Padding along the fluffy, white sands of Devil’s Bay in Virgin Gorda was the moment I knew I was in the Caribbean. We were already a week into our holiday, but this was something else. The impossibly blue sea, the incredible volcanic landscape and the warm water lapping around my ankles all added up to the real deal. Virgin Gorda was a highlight of our Eastern Caribbean cruise. If you fancy seeing it for yourself one day, I want to share our top things to do in Virgin Gorda.
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Travelling to Virgin Gorda
We travelled to Virgin Gorda by catamaran as part of an organised excursion during our Caribbean cruise. This called in Tortola, the largest of the 16 inhabited British Virgin Islands.
Tortola’s capital, Road Town, is an easy place to pick up day trips. You can also take a ferry from Beef Island at the eastern end of Tortola.
From Road Town it was a bumpy 40 minute boat ride during which we experienced rainbows, ‘liquid sunshine’ and plenty of sea breeze. We visited during a day of changeable weather. By the afternoon things had improved a lot.
Boats come into Spanish Town on the south west of the island.
From here you can get taxis around the island. There is no public transport.
What can you do while visiting Virgin Gorda
Our guided tour started at Devil’s Bay. This designated British Virgin Islands national park is a 10 minute drive from Spanish Town and a further 10 minute hike down a sandy and rocky trail to the sea.
You’ll walk between granite boulders that look like they have been thrown together by giants playing a game of boules. The sides of the path are lined with prickly cacti and lush green bushes.
When you emerge from the path you find a horseshoe shaped bay with white sand that slips into the glass-like water.
This beach is the quieter of the ones we visited because it doesn’t have any facilities or bar. But there were still boats moored off shore and it’s on a regular tourist route so groups pass through continually during the day.
It was a great spot for swimming and snorkelling with plenty of fish to see beneath the surface. We spotted neon blue fish, large fish giving piggy backs to smaller fish, and others that represented the full spectrum of the rainbow. I’m obviously no expert, but loved the variety that we saw.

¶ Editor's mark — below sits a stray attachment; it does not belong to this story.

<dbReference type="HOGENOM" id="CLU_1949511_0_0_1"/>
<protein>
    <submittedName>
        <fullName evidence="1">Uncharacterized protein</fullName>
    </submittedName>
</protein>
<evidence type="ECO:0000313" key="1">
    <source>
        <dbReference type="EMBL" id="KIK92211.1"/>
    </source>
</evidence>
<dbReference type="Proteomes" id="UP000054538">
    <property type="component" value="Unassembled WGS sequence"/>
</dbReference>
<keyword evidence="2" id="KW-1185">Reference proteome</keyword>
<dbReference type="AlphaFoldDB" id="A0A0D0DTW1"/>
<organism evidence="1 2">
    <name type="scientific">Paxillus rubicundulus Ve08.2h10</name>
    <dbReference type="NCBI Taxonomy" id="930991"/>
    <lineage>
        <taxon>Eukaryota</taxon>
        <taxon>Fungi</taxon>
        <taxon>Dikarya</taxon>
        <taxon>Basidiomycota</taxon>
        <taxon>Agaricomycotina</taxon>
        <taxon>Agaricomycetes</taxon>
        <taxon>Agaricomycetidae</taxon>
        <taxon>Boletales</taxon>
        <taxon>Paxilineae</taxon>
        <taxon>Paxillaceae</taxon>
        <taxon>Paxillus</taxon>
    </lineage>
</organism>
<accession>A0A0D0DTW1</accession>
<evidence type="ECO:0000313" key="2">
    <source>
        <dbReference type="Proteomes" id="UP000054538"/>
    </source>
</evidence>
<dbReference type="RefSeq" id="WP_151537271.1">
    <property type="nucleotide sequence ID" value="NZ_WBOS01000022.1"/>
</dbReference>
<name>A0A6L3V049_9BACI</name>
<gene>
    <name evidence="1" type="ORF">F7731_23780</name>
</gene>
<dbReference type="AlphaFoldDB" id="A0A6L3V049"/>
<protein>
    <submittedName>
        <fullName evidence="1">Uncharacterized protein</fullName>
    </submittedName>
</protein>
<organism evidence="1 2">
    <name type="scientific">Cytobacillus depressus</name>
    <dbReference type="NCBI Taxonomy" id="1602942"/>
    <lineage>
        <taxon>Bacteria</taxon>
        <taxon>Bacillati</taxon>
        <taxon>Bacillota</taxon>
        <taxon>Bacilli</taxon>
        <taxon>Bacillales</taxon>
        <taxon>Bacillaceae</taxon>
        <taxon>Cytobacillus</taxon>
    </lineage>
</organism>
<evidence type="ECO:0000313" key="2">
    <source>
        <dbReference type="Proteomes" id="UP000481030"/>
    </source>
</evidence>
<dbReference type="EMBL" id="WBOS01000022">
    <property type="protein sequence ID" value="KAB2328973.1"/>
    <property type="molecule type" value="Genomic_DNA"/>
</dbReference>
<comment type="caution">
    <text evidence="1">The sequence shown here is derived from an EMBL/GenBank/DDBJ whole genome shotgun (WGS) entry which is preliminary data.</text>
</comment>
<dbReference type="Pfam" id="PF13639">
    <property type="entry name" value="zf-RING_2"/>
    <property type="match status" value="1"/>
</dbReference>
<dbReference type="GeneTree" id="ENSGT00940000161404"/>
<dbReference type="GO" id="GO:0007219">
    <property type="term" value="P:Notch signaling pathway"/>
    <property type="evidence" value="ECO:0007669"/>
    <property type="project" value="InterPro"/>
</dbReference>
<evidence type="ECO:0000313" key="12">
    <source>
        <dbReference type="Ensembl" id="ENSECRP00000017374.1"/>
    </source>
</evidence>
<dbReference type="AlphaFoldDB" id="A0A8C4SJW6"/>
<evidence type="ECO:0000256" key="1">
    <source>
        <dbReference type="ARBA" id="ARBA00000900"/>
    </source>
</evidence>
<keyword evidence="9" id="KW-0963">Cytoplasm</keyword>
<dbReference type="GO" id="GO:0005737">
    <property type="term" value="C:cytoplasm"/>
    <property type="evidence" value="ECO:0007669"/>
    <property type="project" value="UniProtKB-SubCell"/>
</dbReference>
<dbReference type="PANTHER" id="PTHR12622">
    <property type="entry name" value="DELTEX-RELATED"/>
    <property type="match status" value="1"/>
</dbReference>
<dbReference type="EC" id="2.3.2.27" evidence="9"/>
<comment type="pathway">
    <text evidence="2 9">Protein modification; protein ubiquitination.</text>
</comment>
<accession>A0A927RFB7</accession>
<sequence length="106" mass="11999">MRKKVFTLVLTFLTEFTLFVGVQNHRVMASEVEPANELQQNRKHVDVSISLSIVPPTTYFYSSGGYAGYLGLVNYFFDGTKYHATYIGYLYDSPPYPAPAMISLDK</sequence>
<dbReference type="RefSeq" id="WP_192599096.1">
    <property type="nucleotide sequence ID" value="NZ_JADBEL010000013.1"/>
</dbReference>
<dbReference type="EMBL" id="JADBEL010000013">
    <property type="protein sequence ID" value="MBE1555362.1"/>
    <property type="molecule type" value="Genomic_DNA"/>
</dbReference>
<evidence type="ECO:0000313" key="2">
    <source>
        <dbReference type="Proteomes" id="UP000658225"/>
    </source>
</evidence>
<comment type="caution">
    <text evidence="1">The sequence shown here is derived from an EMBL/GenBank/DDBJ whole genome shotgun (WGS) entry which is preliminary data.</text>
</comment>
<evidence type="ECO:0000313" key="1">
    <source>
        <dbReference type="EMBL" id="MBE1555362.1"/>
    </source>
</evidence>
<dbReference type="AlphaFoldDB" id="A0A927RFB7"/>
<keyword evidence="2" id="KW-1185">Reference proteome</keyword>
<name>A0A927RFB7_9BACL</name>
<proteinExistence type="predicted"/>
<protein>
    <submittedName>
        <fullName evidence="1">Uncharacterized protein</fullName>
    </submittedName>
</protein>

Explore the Caves
A collection of boulders, known as The Caves, can be accessed from the path to Devil’s Bay. It’s best to tackle these with a guide as they can’t be accessed at high tide.
There are some steps, low passageways and parts where you have to hold a rope or rail to go up and down rough surfaces. But generally it was light exercise that we’d be comfortable doing with kids.
When you emerge from the caves there’s another short path to The Baths beach. You can also access this beach from the car park where your taxi will drop you for Devils Bay.
The Baths has a beach bar and shop as well as showers and toilets. This beach is busier and wasn’t my favourite of the two but, as signs everywhere remind you, this is still paradise.
There were more yachts anchored off the beach here and the snorkelling was just as good. The sea was a combination of bright turquoise and a dazzling deep blue in January when we visited.
When you wander back up to the car park you’ll find a restaurant, souvenir and clothing shops as well as changing facilities.
Our Virgin Gorda cruise excursion
We saw all of this on a organised tour with Romasco Tour Company booked through P&O. This wasn’t billed as a snorkelling trip and snorkels were not supplied but we recommend bringing your own. We bought ours for the trip.
Snorkels are on my Caribbean cruise packing list.
The tour is an excellent opportunity to see more of the BVI and experience some of its best beaches. It’s suitable for children aged three and up. We’d feel confident in taking our girls with us (aged four and seven) even though some parts of the caves may have been more challenging.
More things to do in Virgin Gorda
If you are travelling independently then there are other beaches and National Parks to explore on the island:
- Just along from The Baths beach are Spring Bay and Little Trunk Bay, which are both part of the Devil’s Bay National Park and are said to be some of there most stunning beaches in the Caribbean.
- Beach hopping by chartering a boat is definitely something to consider doing if you have a day or two on the island.
- On the other side of the peninsular from Devil’s Bay is the Copper Mine National Park, which has ruins of mines that were operational here until the mid 19th Century. They were established by miners from Cornwall in England.
- And on the highest section of the island is Gorda Peak National Park. You can hike up 1,370 ft for panoramic views of the British Virgin Islands.
If you have the opportunity to visit Virgin Gorda we would highly recommend it. If you have any questions about it then drop me a line.
Find out about our other Caribbean cruise excursions:
Disclosure: we paid for our own cruise and excursion to Virgin Gorda. All opinions are my own.